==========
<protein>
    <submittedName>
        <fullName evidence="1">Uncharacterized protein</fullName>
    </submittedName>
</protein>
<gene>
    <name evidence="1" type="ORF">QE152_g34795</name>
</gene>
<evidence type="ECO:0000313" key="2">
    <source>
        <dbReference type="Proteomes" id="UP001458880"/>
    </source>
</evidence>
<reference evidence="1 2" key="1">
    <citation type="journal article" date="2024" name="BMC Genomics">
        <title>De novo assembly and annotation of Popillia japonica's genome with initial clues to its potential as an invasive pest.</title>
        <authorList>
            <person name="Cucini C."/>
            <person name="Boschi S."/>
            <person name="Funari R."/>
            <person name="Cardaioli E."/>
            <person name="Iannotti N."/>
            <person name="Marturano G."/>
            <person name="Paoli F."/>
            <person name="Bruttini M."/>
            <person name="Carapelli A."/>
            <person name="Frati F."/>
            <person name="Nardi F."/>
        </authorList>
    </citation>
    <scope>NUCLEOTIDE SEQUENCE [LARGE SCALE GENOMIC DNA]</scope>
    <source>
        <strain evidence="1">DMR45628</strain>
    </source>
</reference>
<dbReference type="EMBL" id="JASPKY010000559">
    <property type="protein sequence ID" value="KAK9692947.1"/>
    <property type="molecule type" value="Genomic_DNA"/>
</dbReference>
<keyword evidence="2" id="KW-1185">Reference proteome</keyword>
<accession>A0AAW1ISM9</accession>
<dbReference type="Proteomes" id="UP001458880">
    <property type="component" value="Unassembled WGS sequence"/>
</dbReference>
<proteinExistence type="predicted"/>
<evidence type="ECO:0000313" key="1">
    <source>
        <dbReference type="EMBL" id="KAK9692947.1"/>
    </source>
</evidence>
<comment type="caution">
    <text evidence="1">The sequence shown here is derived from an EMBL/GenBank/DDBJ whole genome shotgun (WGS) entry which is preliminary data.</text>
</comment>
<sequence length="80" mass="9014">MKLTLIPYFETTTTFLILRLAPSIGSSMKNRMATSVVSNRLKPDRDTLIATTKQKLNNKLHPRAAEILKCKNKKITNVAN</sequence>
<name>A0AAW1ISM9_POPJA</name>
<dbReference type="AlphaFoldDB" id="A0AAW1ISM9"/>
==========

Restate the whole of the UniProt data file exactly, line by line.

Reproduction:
<protein>
    <submittedName>
        <fullName evidence="1">Uncharacterized protein</fullName>
    </submittedName>
</protein>
<gene>
    <name evidence="1" type="ORF">QE152_g34795</name>
</gene>
<evidence type="ECO:0000313" key="2">
    <source>
        <dbReference type="Proteomes" id="UP001458880"/>
    </source>
</evidence>
<reference evidence="1 2" key="1">
    <citation type="journal article" date="2024" name="BMC Genomics">
        <title>De novo assembly and annotation of Popillia japonica's genome with initial clues to its potential as an invasive pest.</title>
        <authorList>
            <person name="Cucini C."/>
            <person name="Boschi S."/>
            <person name="Funari R."/>
            <person name="Cardaioli E."/>
            <person name="Iannotti N."/>
            <person name="Marturano G."/>
            <person name="Paoli F."/>
            <person name="Bruttini M."/>
            <person name="Carapelli A."/>
            <person name="Frati F."/>
            <person name="Nardi F."/>
        </authorList>
    </citation>
    <scope>NUCLEOTIDE SEQUENCE [LARGE SCALE GENOMIC DNA]</scope>
    <source>
        <strain evidence="1">DMR45628</strain>
    </source>
</reference>
<dbReference type="EMBL" id="JASPKY010000559">
    <property type="protein sequence ID" value="KAK9692947.1"/>
    <property type="molecule type" value="Genomic_DNA"/>
</dbReference>
<keyword evidence="2" id="KW-1185">Reference proteome</keyword>
<accession>A0AAW1ISM9</accession>
<dbReference type="Proteomes" id="UP001458880">
    <property type="component" value="Unassembled WGS sequence"/>
</dbReference>
<proteinExistence type="predicted"/>
<evidence type="ECO:0000313" key="1">
    <source>
        <dbReference type="EMBL" id="KAK9692947.1"/>
    </source>
</evidence>
<comment type="caution">
    <text evidence="1">The sequence shown here is derived from an EMBL/GenBank/DDBJ whole genome shotgun (WGS) entry which is preliminary data.</text>
</comment>
<sequence length="80" mass="9014">MKLTLIPYFETTTTFLILRLAPSIGSSMKNRMATSVVSNRLKPDRDTLIATTKQKLNNKLHPRAAEILKCKNKKITNVAN</sequence>
<name>A0AAW1ISM9_POPJA</name>
<dbReference type="AlphaFoldDB" id="A0AAW1ISM9"/>